Bob Newhart had modest expectations in 1960 when Warner Bros. Records released his first comedy album, "The Button-Down Mind of Bob Newhart."
The recording, which included such seminal Newhart routines as Abraham Lincoln getting notes from his press agent before delivering the Gettysburg Address, was a marked contrast to the more edgy, controversial comedians of the day, such as Lenny Bruce and Mort Sahl.
"I never thought much would come of these record albums, to be honest," said the affable comedian during a recent lunch near his home in Bel-Air. "I thought maybe 25,000 copies might sell. Then it went crazy."
How crazy? "Button-Down Mind" sold 1.5 million copies and earned two Grammy Awards
Before Newhart became one of the hottest comedians on the scene, he was offered a role in the 1962 World War II film "Hell Is for Heroes." When the film finally started production several months later, Don Siegel was hired to direct and Steve McQueen was signed to star along with Bobby Darin and Fess Parker.
"It became a totally different movie," said Newhart.
By that time, Newhart was also in a totally different place in his career. He was being offered substantially more money to do nightclubs than he was making on the movie. So he came up with an idea to get out of the movie earlier than scheduled: He would suggest his character get killed.
"I would go up to Don Siegel and I'd say, 'You know when that tank comes over the hill, I could trip.' He said, 'Forget it. You're in the movie!' I was in it to the very end."
A few months shy of his 85th birthday, Newhart has entered the national treasure phase of his career, proving it's still very hip to be square.
Several generations of TV audiences have watched his classic CBS sitcoms — 1972-1978's "The Bob Newhart Show" and 1982-1990's "Newhart" in syndication and DVD. On Tuesday, Shout! Factory is releasing the entire "Bob Newhart Show" on DVD with several extra features, including new interviews with Newhart and other cast members, Bill Daily, Peter Bonerz and Jack Riley among them, and the 1991 CBS reunion special.
Newhart has also developed a fan base with young audiences thanks to his roles as Papa Elf in the 2003 Will Ferrell holiday comedy "Elf" and for his role as Arthur Jeffries on CBS' top-rated sitcom, "The Big Bang Theory."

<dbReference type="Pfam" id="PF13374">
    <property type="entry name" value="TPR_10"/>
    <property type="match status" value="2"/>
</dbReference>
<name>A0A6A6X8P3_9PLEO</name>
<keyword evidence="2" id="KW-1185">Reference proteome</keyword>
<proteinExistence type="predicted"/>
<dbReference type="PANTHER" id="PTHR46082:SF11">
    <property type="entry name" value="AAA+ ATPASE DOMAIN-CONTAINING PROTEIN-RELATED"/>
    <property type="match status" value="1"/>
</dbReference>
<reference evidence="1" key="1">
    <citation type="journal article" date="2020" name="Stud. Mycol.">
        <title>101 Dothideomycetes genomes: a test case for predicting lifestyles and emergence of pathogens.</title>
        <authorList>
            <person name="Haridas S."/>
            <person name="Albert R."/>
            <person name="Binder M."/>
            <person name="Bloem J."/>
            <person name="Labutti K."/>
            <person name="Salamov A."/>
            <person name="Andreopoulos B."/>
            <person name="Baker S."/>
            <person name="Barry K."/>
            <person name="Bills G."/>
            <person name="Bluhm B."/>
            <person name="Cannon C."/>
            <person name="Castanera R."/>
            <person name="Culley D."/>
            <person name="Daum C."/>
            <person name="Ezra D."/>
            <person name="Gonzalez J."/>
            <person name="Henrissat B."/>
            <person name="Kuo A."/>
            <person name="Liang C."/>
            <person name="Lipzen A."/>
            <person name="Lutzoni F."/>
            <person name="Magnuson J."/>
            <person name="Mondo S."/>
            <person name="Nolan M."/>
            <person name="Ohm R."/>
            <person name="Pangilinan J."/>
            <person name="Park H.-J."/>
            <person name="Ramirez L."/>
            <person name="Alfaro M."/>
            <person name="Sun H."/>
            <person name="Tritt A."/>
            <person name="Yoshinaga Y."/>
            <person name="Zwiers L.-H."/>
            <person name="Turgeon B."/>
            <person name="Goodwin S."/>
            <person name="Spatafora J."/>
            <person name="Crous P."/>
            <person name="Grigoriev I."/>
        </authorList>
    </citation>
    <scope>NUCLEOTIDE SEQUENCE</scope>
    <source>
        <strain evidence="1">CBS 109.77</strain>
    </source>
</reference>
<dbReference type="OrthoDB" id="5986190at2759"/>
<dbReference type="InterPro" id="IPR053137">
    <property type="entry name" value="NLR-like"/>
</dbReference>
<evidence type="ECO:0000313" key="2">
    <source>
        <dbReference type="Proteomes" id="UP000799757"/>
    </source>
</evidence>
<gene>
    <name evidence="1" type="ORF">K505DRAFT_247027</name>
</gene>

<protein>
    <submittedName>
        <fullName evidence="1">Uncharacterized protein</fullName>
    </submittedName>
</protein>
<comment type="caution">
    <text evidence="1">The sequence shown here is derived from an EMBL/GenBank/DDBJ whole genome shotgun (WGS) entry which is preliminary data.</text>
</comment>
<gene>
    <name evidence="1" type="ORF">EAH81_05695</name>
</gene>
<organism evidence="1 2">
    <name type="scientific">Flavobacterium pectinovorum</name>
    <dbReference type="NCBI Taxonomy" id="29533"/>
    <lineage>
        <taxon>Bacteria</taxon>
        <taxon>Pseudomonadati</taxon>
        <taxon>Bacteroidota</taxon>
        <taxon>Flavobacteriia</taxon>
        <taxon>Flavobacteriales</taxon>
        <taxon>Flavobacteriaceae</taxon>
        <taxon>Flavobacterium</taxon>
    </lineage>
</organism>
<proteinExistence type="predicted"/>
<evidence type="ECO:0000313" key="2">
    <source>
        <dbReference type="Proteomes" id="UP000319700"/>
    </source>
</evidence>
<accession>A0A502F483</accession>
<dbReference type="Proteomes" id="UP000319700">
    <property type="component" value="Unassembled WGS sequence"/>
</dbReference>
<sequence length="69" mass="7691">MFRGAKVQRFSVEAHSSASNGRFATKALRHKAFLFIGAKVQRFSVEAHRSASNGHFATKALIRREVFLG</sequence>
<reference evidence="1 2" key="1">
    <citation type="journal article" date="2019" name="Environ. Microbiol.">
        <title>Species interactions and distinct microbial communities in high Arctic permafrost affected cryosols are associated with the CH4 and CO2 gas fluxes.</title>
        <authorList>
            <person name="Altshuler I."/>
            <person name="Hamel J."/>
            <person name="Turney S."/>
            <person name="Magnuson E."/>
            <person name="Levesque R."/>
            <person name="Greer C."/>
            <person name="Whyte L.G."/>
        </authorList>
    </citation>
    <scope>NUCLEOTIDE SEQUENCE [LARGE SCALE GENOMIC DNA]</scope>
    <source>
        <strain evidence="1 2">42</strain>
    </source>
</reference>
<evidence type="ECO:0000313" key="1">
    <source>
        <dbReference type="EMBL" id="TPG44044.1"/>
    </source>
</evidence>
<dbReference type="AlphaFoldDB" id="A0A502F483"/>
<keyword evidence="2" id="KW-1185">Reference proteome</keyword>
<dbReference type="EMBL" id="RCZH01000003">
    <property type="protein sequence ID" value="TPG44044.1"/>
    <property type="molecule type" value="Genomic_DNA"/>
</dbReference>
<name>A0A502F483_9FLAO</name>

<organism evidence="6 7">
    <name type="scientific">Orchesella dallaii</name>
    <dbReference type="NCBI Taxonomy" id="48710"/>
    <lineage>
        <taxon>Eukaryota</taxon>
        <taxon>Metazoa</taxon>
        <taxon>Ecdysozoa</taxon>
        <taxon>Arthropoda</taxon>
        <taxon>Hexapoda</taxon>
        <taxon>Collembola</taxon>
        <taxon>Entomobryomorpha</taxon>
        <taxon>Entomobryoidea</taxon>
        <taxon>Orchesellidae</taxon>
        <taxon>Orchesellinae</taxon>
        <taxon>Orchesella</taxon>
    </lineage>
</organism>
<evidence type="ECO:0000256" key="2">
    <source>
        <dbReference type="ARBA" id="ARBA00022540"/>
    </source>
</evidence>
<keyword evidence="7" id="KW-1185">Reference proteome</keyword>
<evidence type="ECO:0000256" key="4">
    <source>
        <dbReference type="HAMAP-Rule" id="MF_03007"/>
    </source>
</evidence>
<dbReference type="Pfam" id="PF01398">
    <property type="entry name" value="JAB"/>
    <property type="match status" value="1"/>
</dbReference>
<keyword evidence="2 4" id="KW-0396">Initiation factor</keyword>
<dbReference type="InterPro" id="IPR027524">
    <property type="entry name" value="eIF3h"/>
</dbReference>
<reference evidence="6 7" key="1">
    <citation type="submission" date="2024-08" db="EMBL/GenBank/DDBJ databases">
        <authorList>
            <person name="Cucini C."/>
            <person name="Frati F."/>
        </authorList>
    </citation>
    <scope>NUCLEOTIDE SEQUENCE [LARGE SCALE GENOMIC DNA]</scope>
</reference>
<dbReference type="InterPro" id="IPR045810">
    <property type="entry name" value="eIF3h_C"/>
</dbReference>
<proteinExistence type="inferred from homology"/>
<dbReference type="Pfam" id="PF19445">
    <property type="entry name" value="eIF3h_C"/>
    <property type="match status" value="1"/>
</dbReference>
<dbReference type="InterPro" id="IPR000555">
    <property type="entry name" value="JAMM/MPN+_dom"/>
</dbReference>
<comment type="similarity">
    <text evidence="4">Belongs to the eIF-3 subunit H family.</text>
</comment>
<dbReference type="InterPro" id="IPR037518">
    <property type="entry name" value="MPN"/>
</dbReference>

Last September, Newhart finally won his first Emmy as the down-on-his-luck Jeffries, who, as Dr. Proton, had hosted a tacky children's science series that Sheldon (Jim Parsons) and Leonard (Johnny Galecki) watched as kids. In a recent episode, Sheldon, Leonard and the gang learn that Arthur has died. But Sheldon discovers that Arthur will be there by his side as his own personal Obi-Wan Kenobi.
"The plan is whenever Jim has a problem he comes to Obi-Wan to help him," said Newhart. "They told me the idea, and I thought it was great."
"Big Bang" show runner Steven Molaro came up with the idea of introducing a retired Mr. Wizard-esque character on the series. Series creator Chuck Lorre knew just the man.
"One of the smartest things I said in a while was, 'How about Bob Newhart?' I called because I know him personally and asked him," Lorre said. "He was wide open because he liked the show."
Getting to work with Newhart has been a remarkable experience for the cast and crew of the series. "He is the master of his craft," said Lorre. "You can't really anticipate what he's going to do because his rhythms are so unique and his own."
Newhart is also reprising his Emmy-nominated turn as head librarian Judson in the first two episodes of the upcoming TNT series "The Librarians," based on the three popular TNT "The Librarian" adventure movies starring Noah Wyle.
"He brings so much experience, so many life lesson, so many colors," said "Librarians" executive producer Dean Devlin. "I think probably the hardest thing about working with Bob is that everybody wants to talk to him. He is just a treasure trove of knowledge, anecdotes, great stories and wisdom."
Newhart does about 20 stand-up gigs a year and still finds it exciting to write — and rewrite — new routines.
"That is the enjoyment — taking a new piece of business, trying it out, expanding on it a little and making it a little longer," said Newhart. "Before you know it, you have five or six new minutes."Copyright © 2015, Los Angeles Times